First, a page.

by: Essex Porter Updated: Nov 29, 2016 – 9:08 PM
On Oct. 28, 1989, demonstrators at Seattle’s Capitol Hill Post Office burned an American flag. They were protesting a new federal law banning the burning of the national symbol.
Seattle’s Mark Haggerty was one of four people arrested for protesting the law. “I thought that that was infringement of freedom of speech … and I was hostile to the idea of American supremacy around the world,” he said.
Haggerty’s case was thrown out when the U.S. Supreme Court ruled the flag burning law violated First Amendment free speech guarantees in the Constitution.
But in a tweet today, President-elect Donald Trump said to bring a flag burning ban back. “Nobody should be allowed to burn the American Flag – if they do there must be consequences- perhaps loss of citizenship or year in jail,” he tweeted.
Haggerty grew emotional as he responded.
“I see the flag, it’s like a psychological wall to me. It’s like the wall he wants to build on the southern border. It’s a wall, we’re American’s you aren’t, keep out. And that’s not how I feel. I feel affinity with all people, regardless of where they are born, where they come from, and I think that the way forward for humanity is, for the most part, cooperation,” he said.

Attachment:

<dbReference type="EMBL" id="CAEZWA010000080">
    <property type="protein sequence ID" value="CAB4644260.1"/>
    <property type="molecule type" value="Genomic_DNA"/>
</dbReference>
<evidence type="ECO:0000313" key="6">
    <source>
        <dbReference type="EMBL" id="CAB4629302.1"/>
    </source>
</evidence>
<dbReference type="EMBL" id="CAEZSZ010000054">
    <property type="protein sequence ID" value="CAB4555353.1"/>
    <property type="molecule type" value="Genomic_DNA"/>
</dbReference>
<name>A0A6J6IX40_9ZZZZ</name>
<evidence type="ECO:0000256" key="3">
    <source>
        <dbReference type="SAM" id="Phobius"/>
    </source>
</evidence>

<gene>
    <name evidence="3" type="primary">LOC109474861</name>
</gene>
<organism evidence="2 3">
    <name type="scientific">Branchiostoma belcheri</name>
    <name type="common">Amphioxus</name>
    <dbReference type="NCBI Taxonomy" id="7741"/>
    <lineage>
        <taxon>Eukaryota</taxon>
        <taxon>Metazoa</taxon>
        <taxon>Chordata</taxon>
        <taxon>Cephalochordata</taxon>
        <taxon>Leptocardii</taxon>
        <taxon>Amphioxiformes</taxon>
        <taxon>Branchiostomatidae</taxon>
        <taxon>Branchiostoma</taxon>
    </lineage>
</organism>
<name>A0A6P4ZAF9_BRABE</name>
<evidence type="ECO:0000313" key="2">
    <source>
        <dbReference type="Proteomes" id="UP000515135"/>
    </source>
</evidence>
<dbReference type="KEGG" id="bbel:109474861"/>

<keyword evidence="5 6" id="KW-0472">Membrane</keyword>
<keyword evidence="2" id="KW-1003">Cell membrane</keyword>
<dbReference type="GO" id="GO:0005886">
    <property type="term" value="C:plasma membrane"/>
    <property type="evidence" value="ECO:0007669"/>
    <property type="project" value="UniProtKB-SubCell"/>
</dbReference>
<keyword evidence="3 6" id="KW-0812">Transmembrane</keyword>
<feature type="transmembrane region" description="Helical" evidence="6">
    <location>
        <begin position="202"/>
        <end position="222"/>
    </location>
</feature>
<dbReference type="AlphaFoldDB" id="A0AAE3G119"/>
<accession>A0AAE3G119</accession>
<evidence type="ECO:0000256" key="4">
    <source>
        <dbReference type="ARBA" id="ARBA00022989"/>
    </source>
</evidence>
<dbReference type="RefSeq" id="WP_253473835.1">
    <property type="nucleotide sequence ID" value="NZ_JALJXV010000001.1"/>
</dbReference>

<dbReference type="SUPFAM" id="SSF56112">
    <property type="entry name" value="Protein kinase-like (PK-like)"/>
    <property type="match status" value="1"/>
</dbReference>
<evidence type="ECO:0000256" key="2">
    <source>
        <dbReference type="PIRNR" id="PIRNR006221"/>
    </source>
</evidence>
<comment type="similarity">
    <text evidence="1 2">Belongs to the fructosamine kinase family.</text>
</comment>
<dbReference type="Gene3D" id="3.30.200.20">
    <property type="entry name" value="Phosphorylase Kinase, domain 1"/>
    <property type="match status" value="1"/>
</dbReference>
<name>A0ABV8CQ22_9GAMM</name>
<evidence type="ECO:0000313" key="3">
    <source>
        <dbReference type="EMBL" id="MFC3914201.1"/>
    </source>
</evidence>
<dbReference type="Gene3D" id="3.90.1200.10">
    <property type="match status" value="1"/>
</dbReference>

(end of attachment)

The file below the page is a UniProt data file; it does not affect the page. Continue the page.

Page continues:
But asked if he would burn a flag in protest today, Haggerty responded, “Probably not. I have a little bit different view. I think burning the flag kind of plays into the divisiveness … because people who really identify with the flag and identify themselves with being American they feel like I’m against them. And I don’t want to be against them. I don’t want to be against Trump supporters or against Trump. I think more now I want to unify people.
Seattle’s American Civil Liberties Union has also played an historic role — working to overturn flag burning laws since another Seattle case in 1970.
“Burning or defacing an American flag is your constitutional right even though it’s very, very offensive to a lot of people. Hopefully we won’t have to be involved another case. If we are, we’re ready,” ACLU spokesman Doug Honig said.
This is one thing both Trump and Democratic presidential candidate Hillary Clinton have agreed on. She sponsored an anti-flag burning bill when she was in the U.S. Senate.
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